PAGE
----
Icard plans to visit all of the area’s manufacturers in the hopes of growing as many jobs as possible in the community and bringing jobs back to the city, he said.

With a sizeable agribusiness sector — including livestock, potatoes and other produce — there have been calls from the community to attract a large food processor to the area, Icard said. Greenville once hosted an Ore-Ida Potato Products LLC plant that closed in 1986 after a consolidation.

A local food processing plant would help mitigate shipping costs for local agribusinesses in Montcalm County, said Kerschen of the chamber.

“It makes perfect sense with the amount of potatoes grown in Montcalm County that there should be a potato processing manufacturer,” Kerschen said. “Those kinds of connections make sense for us, and there is a void.”

However, rural areas often lack the infrastructure and appropriate municipal and county staff to cultivate and support larger business attraction projects, Thill said, noting more growth will likely come from expansion projects involving existing companies.

Despite Greenville’s run of bad luck with major plant closures and its limited resources, the city has overcome these obstacles by encouraging strong philanthropic investment and aggressive leadership, Icard said.

The city has several large vacant buildings — notably the former United Solar Ovonic plants — along with available development sites at the Greenville Industrial Park. Many of the sites also have an established infrastructure, which can be attractive for companies looking to expand in a timely manner, sources said.

The regional partnership model is a familiar economic development structure for The Right Place.

The agency initiated a similar partnership with the Ionia County Economic Alliance (ICEA) in 2012. Over the course of the deal with Ionia County, the partners have assisted several companies with expansion projects, including Belding Tank Technologies Inc., Cargill Kitchen Solutions Inc. and Herbruck’s Poultry Ranch Inc. The partnership also helped bring approximately $69,000 in funds for technical and skilled-trades training to four companies in Ionia County last year.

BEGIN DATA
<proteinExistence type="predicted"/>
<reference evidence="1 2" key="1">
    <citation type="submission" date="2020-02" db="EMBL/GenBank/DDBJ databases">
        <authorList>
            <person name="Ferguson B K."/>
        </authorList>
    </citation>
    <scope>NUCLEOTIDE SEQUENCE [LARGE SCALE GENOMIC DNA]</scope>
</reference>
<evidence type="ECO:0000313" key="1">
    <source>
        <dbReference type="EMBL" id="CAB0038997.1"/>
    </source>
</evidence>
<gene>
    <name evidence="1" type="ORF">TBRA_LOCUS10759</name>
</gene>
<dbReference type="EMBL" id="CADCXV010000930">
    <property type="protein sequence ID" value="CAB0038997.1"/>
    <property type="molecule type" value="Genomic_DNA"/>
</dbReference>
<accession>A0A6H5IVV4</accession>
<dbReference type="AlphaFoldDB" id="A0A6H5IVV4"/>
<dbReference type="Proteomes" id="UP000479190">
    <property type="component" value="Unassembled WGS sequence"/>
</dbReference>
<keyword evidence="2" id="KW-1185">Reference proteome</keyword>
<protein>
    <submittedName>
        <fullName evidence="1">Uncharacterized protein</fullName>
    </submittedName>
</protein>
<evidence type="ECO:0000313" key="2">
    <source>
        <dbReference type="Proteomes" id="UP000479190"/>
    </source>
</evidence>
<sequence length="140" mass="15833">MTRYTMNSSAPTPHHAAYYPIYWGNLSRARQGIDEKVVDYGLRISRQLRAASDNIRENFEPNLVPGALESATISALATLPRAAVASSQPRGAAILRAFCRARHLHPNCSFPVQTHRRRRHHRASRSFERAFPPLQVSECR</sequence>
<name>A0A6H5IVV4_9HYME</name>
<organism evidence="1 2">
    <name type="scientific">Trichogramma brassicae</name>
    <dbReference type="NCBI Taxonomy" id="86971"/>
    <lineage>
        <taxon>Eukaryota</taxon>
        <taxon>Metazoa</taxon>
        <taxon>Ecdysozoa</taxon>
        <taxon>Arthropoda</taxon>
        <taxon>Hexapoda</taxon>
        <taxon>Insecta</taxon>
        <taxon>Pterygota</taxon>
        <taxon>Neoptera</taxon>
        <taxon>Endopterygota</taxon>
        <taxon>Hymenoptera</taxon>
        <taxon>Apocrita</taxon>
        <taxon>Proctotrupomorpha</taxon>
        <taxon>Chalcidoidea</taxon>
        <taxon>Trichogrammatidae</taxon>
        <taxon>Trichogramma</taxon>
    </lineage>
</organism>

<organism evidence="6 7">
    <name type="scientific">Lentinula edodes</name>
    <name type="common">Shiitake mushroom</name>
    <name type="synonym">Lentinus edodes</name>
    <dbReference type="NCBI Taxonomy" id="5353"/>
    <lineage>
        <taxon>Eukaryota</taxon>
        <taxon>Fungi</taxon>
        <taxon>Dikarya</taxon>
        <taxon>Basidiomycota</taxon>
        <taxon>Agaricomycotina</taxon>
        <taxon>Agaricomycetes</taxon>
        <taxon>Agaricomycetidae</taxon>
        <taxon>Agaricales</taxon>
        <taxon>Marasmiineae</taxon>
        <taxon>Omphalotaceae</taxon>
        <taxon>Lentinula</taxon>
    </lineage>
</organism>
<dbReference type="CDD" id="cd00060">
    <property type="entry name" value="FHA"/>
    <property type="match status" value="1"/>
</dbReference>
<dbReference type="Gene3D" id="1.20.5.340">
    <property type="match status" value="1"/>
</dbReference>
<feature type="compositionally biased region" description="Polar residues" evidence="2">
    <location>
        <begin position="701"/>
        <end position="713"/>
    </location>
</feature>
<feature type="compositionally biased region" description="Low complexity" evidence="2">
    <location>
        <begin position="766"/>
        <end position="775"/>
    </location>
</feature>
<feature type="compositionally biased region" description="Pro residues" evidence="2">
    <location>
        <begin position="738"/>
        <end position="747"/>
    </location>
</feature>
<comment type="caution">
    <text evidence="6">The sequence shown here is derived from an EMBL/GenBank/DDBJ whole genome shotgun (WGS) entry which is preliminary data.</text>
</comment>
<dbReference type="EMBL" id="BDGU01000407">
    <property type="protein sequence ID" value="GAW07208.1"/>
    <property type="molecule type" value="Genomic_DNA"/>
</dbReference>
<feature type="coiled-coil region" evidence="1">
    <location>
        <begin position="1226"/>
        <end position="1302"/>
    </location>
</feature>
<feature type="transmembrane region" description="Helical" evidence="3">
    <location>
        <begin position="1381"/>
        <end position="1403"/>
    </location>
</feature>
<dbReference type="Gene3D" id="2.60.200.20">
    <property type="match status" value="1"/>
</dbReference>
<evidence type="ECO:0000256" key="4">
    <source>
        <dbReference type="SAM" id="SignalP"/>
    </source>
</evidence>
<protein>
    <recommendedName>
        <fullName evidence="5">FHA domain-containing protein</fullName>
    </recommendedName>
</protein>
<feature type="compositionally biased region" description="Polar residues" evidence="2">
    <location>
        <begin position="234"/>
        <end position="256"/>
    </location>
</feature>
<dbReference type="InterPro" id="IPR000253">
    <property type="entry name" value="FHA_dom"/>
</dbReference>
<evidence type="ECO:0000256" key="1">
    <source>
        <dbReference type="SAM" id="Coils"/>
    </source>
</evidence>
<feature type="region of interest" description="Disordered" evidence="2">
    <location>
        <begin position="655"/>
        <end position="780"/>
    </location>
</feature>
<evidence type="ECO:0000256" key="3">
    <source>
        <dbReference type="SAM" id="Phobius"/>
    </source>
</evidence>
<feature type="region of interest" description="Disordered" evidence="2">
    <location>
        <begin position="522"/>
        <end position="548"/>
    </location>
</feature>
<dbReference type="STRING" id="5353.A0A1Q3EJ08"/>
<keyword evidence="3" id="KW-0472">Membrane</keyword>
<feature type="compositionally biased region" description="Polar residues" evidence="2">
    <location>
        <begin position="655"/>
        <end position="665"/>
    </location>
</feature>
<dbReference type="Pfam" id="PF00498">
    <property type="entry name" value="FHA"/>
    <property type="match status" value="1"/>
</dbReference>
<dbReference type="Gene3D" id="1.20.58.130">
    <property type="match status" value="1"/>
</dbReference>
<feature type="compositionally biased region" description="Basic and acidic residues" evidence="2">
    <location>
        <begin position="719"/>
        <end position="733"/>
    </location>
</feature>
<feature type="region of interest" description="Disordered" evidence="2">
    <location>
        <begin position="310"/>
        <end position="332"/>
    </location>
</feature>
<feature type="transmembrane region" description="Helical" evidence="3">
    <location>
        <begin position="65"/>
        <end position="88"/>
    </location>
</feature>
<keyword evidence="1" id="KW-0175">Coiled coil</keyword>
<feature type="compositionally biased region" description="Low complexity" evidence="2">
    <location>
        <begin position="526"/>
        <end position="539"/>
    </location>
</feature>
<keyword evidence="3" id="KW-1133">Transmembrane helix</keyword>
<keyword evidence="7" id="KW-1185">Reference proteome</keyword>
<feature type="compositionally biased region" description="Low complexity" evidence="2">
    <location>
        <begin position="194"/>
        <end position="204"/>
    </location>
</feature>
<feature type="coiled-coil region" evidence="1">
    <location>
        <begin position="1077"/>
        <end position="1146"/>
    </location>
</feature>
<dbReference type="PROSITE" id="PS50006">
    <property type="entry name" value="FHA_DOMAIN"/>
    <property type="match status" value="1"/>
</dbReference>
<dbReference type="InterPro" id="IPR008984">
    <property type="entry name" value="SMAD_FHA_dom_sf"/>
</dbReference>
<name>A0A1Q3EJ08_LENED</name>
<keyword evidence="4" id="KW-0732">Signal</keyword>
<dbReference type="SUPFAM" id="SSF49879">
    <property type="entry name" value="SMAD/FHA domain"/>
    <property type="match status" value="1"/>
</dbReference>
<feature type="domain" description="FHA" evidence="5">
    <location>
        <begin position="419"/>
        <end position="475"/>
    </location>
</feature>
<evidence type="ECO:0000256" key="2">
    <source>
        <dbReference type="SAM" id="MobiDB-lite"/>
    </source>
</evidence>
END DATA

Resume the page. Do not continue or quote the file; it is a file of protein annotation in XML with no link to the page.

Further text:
The Right Place has also maintained a multi-year partnership with the Newaygo County Economic Development Organization (NCEDO) where it provides assistance with larger projects but does not have a dedicated staff member for the community.

The success of the partnerships has begun to pique the interest of other areas as the practice of economic development moves toward a more regional approach, rather than a community-based model, said Tim Mroz, vice president of marketing and communications for The Right Place. Regionalizing the delivery of economic development services was a key push of governmental reform early on in Gov. Rick Snyder’s current term in office.

The shifting delivery models illustrate a trend that’s being seen across the country as states like Indiana and Ohio move toward a regional focus, Mroz said. Despite individual regions presenting their own unique issues, when it comes to economic development, the larger challenge is patience, he said.

“In Ionia, there was a lot of activity that first year but not a whole lot of results. The second year was an exponential leap and into our third year now there is another leap,” Mroz said. “It takes time to get that off the ground, and you need patience from the local community.”

While some communities are reluctant to change their economic development strategies, Greenville has constantly looked for new ways to grow, Icard said.

“Some communities don’t see the need to change and because of that, they decline,” Icard said. “Greenville is the opposite and is setting its own course.”

Read 38801 times Last modified on Saturday, 16 August 2014 23:13